Öskjuhlíð is a short drive from downtown Reykjavik. You’ll need to arrange transportation, but it’s worth the effort to get there. Atop the hill is Perlan (“Pearl”), a glass-domed museum built on six water tanks that store much of the city’s hot water. For a spectacular panoramic view of the city, you can buy a ticket to the observation deck on top of the dome.
You may also wish to browse through the exhibits within the world-class museum. These exhibits examine Iceland’s natural wonders. Alternatively, you can catch a show in the new planetarium, scheduled to open in December 2018. On the upper floors of the museum, you can grab a bite to eat at the restaurant and café. You can also shop for mementos of your trip at the gift shop.
Given its impressive stature, the hill itself is an excellent place for viewing the Northern Lights. However, it’s also surrounded by lush woodlands crisscrossed by scenic hiking and biking trails. Additionally, there are the remnants of several bunkers constructed during the U.S. military presence during World War II.
Reynisvatn is a relatively secluded lake in the Grafarholt neighborhood. Despite its proximity to Reykjavik, it’s rarely crowded, making it a lovely place to relax by day and search for the Northern Lights by night. Fishing licenses are available on-site, offering visitors the opportunity to angle for char, rainbow trout and salmon during the fishing season.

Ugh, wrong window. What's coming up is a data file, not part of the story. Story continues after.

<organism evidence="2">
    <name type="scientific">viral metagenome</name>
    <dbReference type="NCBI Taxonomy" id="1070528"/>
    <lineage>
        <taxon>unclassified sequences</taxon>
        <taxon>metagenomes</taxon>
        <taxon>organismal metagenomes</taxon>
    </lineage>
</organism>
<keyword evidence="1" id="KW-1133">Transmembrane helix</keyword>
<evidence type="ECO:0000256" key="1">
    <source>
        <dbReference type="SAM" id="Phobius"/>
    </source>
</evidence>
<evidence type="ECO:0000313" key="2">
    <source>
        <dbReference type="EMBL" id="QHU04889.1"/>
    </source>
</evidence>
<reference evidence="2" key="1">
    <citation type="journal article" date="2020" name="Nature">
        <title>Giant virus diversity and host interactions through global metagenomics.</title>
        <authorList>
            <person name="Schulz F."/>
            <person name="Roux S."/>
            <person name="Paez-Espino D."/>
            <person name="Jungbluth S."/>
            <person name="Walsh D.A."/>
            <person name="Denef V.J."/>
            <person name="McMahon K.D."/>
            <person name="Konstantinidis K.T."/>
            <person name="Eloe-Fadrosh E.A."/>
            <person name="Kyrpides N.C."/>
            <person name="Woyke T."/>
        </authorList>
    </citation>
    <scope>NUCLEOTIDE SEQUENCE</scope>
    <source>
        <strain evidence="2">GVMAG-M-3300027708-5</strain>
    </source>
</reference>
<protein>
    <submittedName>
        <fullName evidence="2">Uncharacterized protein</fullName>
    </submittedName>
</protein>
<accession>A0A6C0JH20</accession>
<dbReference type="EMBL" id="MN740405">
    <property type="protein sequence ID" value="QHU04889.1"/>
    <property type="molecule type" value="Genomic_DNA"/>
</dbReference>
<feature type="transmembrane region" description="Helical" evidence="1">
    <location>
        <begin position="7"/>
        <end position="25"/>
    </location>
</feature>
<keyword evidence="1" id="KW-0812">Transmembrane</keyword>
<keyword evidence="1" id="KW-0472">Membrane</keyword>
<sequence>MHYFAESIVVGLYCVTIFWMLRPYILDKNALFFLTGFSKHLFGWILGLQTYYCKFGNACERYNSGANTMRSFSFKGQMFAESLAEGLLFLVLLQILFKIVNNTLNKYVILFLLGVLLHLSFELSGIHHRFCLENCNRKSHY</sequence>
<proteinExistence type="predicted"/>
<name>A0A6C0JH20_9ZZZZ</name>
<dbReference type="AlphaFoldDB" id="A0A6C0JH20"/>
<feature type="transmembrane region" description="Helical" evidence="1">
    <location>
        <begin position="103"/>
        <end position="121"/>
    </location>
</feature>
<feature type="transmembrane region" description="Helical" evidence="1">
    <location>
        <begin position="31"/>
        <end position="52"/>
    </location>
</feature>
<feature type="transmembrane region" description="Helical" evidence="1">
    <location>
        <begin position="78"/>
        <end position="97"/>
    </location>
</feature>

Northern Lights from Reykjavik: Tours
If you’d rather not leave things to chance, joining one of the many Northern Lights tours available in Reykjavik may be a good option. The guides have years of experience and are familiar with the places best suited for seeing the lights, and you won’t have to worry about logistics or navigation. You’ll also learn about Icelandic history and geography, and you’ll have the opportunity to meet fellow travelers from all over the globe.
The following tours leave from Reykjavik and have earned positive reviews from past visitors:
This boat tour sails into Reykjavik’s Old Harbor, whisking passengers away from the city lights to a prime viewing location on the water. You can grab refreshments at the interior bar and café if you get chilly waiting for the lights to appear, or borrow a pair of the heavy overalls available on board to keep warm. Tours generally last from two to two and a half hours.
This tour takes travelers into the countryside to varying locations based on that day’s forecast. Tours are led by the company’s team of skilled aurora-hunters and last anywhere from three to five hours. If your group is unsuccessful in sighting the lights on your first excursion, you’ll be offered the chance to join a future tour free of charge.
Travel off the beaten path on this “super Jeep” tour, which features experienced guides and custom-built 4×4 vehicles. This is truly an adventure you’ll never forget. The sturdy vehicles provide flexibility in finding the best location for viewing the lights. As an added bonus, the company is committed to providing the most eco-friendly service possible. Tours generally last about four hours.
Whether you choose to join a tour or strike out on your own in search of the elusive aurora borealis, you won’t need to venture far from the capital city to be successful in your quest.